Earlier this year, employer branding firm Universum released a four-part study, “2020 Outlook: the Future of Employer Branding.” Based on a survey of more than 2000 HR professionals and CEOs from around the world, the study looks at where employer branding is today and how employer branding may evolve over the next five years. In the course of the next few weeks, we’ll be exploring each piece in this study in a series of posts. Today, we take a look at part three of the study: “Talent Inside Out.”
When you boil it all down, employer branding is, quite simply, a recruiting tactic meant to attract candidates with the right personality and cultural fits for an organization.
On paper, that sounds great. We know that personality and cultural fit are extremely important hiring criteria, but there’s a bit of a problem. Unlike technical and interpersonal skills, which can generally be quantified or objectively measured in some way, personality and cultural fit are slippery concepts. Indeed, they only exist subjectively: personality and cultural fit are determined only by how well a given candidate fits in with a given company’s culture. There is no universal “fit” score. Candidate X may be a perfect hire for company Y, but company Z may see candidate X as the world’s worst employee — and neither company would be wrong, per se.
So far in this series, we’ve explored the importance of employer branding, who should own employer branding efforts, and how to build a better employer brand. But now, we’ve hit a wall: how, exactly, can companies use their employer brands to recruit the best candidates? How can companies be sure that the talent their brands attract really is the right talent?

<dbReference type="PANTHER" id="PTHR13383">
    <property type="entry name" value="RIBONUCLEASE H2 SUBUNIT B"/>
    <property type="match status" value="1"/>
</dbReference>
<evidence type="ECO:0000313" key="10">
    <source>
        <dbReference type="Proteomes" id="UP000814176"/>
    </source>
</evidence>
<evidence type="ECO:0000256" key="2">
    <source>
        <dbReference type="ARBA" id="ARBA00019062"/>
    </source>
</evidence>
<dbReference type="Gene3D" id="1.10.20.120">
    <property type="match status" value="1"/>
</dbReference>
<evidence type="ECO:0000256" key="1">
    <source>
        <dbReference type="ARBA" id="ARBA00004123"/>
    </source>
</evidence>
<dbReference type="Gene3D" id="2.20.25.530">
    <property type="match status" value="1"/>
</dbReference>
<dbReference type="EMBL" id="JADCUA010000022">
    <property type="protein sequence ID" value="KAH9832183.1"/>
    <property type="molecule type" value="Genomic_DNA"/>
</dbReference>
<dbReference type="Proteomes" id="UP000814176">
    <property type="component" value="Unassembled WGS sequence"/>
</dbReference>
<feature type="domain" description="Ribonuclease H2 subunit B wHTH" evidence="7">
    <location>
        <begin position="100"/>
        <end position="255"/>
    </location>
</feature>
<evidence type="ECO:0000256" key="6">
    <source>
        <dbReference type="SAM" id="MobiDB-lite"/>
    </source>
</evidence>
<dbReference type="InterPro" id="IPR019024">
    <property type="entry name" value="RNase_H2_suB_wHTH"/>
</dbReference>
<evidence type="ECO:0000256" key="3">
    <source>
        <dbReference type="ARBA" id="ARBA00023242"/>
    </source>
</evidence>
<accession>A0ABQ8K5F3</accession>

According to “Talent Inside Out,” the third piece in Universum’s “2020 Outlook: the Future of Employer Branding,” the answer is “persona-based recruiting.”
Making Hiring Decisions Based on an Ideal Candidate Profile
Persona-based recruiting, Universum says, is a “bellwether of sorts”:
“[Persona-based recruiting is] an indication that a company is now thinking beyond the traditional ways of recruiting candidates and honing in on factors that were once considered intangibles. What type of personality is most likely to succeed within the organization? And how should we identify, recruit and motivate these individuals?”
Personality and cultural fits are often judged based on intuition and gut feelings — more “Good Vibrations” than even “Weird Science.” But Universum asserts that persona-based recruiting can provide employers with important, semi-objective criteria. By matching prospective candidates against ideal candidate personas, employers can answer questions like, “Who succeeds in this organization” and “How do we recruit the right people?”
Universum describes the recruiting persona as “a fictional representation of your ideal hire; it encompasses both quantifiable factors (such as area of study, mastery of technical skills, or years of experience) [and] qualitative factors (such as motivation and aspirations).”